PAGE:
To calculate the value of a construction company, start by analyzing the past three years of your tax returns. Once you’ve pulled these financial documents from your records or your CPA, the next step is to calculate Seller’s Discretionary Earnings for each year. Seller’s discretionary earnings (SDE) is a proxy for how much future earnings an owner-operator would receive from owning the business.
To get to SDE, we add up the following:
Net Income (reported to the IRS on the tax return)
Owner Compensation (e.g., salary of the owner, healthcare and retirement benefits)
Discretionary Expenses (e.g., kids on the payroll who aren’t actively working in the business)
We then need to adjust the initial SDE number for common “edge” cases in a small business:
If you own a shop for storing equipment or trucks, are you under- or overpaying rent? Adjust the rent expenses to account for what you would charge the buyer of your business on an ongoing basis.
Did you make a big purchase of a personal vehicle? Make sure to add back the cost of the vehicle (and subtract any depreciation), as the buyer would not be forced to make such a purpose.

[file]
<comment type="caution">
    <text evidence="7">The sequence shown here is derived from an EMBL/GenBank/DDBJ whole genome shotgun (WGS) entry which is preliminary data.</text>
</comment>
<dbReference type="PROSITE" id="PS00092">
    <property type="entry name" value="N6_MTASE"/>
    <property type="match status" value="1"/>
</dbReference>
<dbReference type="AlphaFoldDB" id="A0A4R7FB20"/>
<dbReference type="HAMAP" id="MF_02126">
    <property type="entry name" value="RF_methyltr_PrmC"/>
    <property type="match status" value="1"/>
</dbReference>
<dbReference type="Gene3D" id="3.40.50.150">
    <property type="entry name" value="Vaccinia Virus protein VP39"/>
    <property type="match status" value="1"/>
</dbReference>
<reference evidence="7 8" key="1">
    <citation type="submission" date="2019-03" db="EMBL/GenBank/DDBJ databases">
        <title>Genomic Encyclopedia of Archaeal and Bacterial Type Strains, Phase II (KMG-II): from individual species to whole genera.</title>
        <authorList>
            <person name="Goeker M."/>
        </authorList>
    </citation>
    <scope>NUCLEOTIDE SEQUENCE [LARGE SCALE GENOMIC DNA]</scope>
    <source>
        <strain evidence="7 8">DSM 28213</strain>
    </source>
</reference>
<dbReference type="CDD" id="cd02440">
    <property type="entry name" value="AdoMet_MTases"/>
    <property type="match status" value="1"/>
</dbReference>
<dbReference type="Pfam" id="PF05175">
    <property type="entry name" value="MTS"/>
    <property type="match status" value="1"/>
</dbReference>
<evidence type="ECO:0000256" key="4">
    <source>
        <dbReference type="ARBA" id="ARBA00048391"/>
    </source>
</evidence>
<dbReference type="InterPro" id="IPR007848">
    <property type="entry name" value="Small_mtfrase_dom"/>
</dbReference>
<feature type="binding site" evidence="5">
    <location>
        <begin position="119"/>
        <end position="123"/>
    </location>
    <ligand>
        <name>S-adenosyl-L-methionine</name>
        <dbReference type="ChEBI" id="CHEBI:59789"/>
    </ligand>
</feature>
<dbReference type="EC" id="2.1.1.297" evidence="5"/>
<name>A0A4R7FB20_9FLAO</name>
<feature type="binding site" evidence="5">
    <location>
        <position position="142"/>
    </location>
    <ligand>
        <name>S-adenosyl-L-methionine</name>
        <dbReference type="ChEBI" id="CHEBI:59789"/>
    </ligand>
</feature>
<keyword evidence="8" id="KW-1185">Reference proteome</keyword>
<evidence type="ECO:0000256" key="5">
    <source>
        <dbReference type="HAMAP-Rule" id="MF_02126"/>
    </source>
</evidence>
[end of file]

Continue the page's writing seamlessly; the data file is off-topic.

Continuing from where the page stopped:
Do you employ family members working as bookkeepers or on crews? Adjust the payroll to remove family members who do not work and pay market prices to family members who would need to be replaced.
Did you book PPP or EIDL as income? Make sure you remove any COVID-related loans from the income statement.
Now that we have a number for Seller’s Discretionary Earnings and we’ve adjusted it for a new buyer, we need to come up with an average that represents future earnings. For instance, if your market had a net-exodus of people during COVID, new home builds may have gone down and finally started to recover in 2021 and 2022. Or, perhaps you were in a market that took off while rates were low but now that debt is more expensive, fewer construction projects are happening.